No matter how good you may be at photographing humans, the story becomes altogether different when photographing animals. It’s not easy communicating with our furry friends, and they also happen to have very narrow attention spans. To help you take perfect animal portraits, photographer Vincent Lagrange with COOPH shares his method:
Build a Good Relationship With the Animal
It’s essential that the animal you’re photographing trusts you. Play with the animal for a bit and make yourself familiar to them. It’s necessary that the animal feels comfortable with you pointing a camera at them.
Create a Soft Light Setting
“I never use flash just to keep animals relaxed. Otherwise, I’m like hypnotizing them and I don’t want that.”
Animals get distracted way too easily. It’s a bad idea to pop a flash time and again when photographing them. You’ll either distract, excite, or frighten the animal. Lagrange prefers working with soft, natural light. If you’re working indoors, work near doors and windows that work great as a light source.
Communicating with animals can be difficult but not impossible. Use a quiet environment. This helps as the animal will be distracted less, and also because they’ll hear you better. Also, mimic their sound to grab their attention.
“Have patience and only if necessary use food.”
While food can be a good way to keep the animal interested in you, also keep in mind that too much food will make them lazy. Instead of giving them treats right from the beginning, use food only if it becomes really difficult to get your shot.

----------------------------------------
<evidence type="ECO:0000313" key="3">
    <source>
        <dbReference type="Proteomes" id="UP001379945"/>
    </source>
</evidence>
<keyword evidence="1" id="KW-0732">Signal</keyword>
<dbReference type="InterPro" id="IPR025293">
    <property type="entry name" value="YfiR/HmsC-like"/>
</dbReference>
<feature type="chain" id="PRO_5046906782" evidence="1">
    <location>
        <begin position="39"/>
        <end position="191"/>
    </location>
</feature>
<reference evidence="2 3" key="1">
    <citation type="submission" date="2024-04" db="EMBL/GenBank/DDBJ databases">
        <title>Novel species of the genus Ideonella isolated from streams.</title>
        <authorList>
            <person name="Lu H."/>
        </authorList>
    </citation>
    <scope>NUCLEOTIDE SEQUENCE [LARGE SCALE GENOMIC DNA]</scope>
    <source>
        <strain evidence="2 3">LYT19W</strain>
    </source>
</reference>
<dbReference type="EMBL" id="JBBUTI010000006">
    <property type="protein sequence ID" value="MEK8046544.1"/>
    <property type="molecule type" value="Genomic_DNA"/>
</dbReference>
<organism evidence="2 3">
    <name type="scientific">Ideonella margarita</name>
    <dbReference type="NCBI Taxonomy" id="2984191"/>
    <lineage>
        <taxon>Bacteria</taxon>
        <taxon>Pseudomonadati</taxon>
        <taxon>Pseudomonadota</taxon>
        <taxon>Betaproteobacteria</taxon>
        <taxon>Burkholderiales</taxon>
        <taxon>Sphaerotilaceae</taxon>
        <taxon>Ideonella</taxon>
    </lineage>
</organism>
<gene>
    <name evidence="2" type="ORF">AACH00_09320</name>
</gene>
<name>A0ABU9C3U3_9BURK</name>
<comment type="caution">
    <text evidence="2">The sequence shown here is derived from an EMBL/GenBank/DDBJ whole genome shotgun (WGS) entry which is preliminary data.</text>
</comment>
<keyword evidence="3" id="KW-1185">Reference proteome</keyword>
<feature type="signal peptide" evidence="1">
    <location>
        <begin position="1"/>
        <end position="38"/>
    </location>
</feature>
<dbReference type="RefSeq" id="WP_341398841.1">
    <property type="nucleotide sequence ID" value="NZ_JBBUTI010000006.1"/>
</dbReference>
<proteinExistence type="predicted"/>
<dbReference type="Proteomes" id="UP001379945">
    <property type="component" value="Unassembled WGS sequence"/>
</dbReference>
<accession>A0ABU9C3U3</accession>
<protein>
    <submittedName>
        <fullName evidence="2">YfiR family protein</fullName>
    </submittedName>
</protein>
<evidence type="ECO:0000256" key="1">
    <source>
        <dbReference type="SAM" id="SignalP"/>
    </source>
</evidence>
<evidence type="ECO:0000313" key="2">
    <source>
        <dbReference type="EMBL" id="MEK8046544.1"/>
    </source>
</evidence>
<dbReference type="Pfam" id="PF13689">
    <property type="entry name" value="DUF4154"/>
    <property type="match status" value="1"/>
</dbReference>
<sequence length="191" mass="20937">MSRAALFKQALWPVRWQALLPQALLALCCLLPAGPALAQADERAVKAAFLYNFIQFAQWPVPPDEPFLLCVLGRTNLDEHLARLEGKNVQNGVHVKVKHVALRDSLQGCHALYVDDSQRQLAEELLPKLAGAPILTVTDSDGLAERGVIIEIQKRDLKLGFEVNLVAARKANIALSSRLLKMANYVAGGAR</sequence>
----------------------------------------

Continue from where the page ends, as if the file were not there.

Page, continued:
“The most important thing is, if an animal says no, you don’t say yes, and you just leave him.”
Don’t force the animals if they’re uncomfortable or if they’re not willing to be photographed. Don’t treat animals like objects. Instead, let them rest for a while, get familiar with them, and try again later.
There can be moments when it may seem that photographing a certain animal is impossible. The key to success is to be patient and to keep on trying. Like Lagrange shares, he had to bring in a Spanish tree dog to his studio five times before he was able to actually take his photo. But when he got the photograph on the fifth try, it came out really amazing.
Lagrange uses his Leica S medium format camera for larger portraits and the Leica M when he’s out on the street. And to keep the working environment as silent as possible, he doesn’t prefer to photograph continuous bursts.
Have you ever tried photographing animal portraits?
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